MINNEAPOLIS – The Minneapolis City Council will decide on whether to raise the city’s tobacco buying age to 21 on Friday, after unanimous approval by a council committee following a public hearing, the Minneapolis Star Tribune reports. The measure would restrict the sale of tobacco products, including electronic cigarette and nicotine vaporize devices, to those 21 and older.
Owners of convenience stores oppose the ordinance. “[Smoking] is a human choice,” Khalid Haidari, who owns Pantry Food Market, told the committee. “Why do you want to take that choice away from people?” Haidari said the proposal is “another nail in our business coffin.”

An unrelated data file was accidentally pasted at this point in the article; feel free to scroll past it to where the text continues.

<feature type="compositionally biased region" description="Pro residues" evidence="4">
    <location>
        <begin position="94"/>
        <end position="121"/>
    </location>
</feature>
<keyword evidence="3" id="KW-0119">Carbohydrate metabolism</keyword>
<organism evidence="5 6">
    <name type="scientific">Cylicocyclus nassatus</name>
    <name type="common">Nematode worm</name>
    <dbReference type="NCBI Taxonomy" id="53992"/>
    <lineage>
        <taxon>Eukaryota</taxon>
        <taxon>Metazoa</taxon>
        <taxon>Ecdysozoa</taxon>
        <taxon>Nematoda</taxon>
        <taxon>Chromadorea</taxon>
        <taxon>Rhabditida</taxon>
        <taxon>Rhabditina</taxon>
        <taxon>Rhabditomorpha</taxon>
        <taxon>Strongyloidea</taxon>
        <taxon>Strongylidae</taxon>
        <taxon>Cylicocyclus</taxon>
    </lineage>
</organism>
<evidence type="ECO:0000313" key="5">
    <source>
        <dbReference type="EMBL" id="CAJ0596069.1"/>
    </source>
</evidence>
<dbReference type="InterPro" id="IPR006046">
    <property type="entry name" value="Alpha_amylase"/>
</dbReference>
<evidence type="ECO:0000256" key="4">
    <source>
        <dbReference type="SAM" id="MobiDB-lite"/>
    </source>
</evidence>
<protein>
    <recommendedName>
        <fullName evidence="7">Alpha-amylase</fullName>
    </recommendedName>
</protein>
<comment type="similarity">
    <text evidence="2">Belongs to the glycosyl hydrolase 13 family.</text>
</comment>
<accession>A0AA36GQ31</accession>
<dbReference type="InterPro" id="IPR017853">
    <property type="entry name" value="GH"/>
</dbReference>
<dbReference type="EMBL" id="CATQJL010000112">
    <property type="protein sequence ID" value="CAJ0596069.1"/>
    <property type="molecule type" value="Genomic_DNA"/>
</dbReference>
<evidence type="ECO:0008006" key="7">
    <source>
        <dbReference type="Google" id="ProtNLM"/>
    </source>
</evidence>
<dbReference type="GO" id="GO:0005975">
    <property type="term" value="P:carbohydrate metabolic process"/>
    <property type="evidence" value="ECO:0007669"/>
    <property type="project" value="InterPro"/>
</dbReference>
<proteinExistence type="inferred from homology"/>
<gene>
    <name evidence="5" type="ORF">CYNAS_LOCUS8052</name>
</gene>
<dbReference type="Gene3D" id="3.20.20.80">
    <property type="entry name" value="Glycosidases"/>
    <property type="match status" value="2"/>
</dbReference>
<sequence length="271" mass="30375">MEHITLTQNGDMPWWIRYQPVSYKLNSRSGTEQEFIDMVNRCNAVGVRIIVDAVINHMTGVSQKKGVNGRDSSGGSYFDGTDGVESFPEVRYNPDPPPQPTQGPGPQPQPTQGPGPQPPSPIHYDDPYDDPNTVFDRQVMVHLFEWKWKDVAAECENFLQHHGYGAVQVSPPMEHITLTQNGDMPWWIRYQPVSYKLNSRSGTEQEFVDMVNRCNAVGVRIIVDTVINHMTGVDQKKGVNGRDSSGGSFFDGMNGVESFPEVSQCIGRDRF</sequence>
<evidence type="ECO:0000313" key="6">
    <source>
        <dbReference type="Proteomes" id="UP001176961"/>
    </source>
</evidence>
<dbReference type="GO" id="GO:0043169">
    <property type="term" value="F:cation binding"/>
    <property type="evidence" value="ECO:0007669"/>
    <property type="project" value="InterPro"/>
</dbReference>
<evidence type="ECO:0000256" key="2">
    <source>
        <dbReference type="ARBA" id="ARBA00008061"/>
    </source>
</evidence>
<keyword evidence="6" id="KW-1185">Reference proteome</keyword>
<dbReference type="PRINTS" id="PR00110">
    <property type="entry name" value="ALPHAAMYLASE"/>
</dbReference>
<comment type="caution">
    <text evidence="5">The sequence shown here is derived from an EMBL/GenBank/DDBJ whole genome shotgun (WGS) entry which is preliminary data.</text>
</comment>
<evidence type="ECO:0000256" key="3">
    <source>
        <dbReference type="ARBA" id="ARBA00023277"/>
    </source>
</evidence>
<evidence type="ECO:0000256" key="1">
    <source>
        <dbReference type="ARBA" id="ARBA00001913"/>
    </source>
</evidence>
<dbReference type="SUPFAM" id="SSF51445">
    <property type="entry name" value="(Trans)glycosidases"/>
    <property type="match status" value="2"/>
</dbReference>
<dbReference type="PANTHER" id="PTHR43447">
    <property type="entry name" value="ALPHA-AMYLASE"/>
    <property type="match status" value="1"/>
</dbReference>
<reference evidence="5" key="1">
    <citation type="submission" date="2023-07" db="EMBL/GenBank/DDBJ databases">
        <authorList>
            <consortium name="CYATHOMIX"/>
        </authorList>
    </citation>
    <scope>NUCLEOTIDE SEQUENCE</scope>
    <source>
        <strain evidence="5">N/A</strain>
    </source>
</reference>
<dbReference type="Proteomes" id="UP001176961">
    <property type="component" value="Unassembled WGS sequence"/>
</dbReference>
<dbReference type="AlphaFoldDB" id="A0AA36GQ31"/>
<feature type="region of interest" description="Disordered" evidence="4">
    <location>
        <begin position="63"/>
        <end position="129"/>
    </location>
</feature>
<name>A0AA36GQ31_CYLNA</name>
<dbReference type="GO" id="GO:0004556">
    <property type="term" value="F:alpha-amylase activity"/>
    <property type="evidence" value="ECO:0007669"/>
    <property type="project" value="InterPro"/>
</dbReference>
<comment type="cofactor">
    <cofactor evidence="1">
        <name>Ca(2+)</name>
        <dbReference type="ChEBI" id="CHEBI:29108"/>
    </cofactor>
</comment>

“While some people say smoking is a choice, addiction itself is not a choice,” said Council Member Andrew Johnson, who co-authored the proposal with Council Member Jeremiah Ellison. “It’s a disease. … The easiest way to help people quit tobacco is to ensure that they never start in the first place.”
Meanwhile, with nearly 20 localities across the state already instituting a 21-and-older tobacco purchase age, New York legislators are once more pushing for a statewide smoking age of 21. Minnesota, Illinois, Washington and Rhode Island are considering bills to raise the state’s tobacco buying age to 21. California, Maine, Hawaii, New Jersey and Oregon all have 21 as the minimum tobacco buying and using age.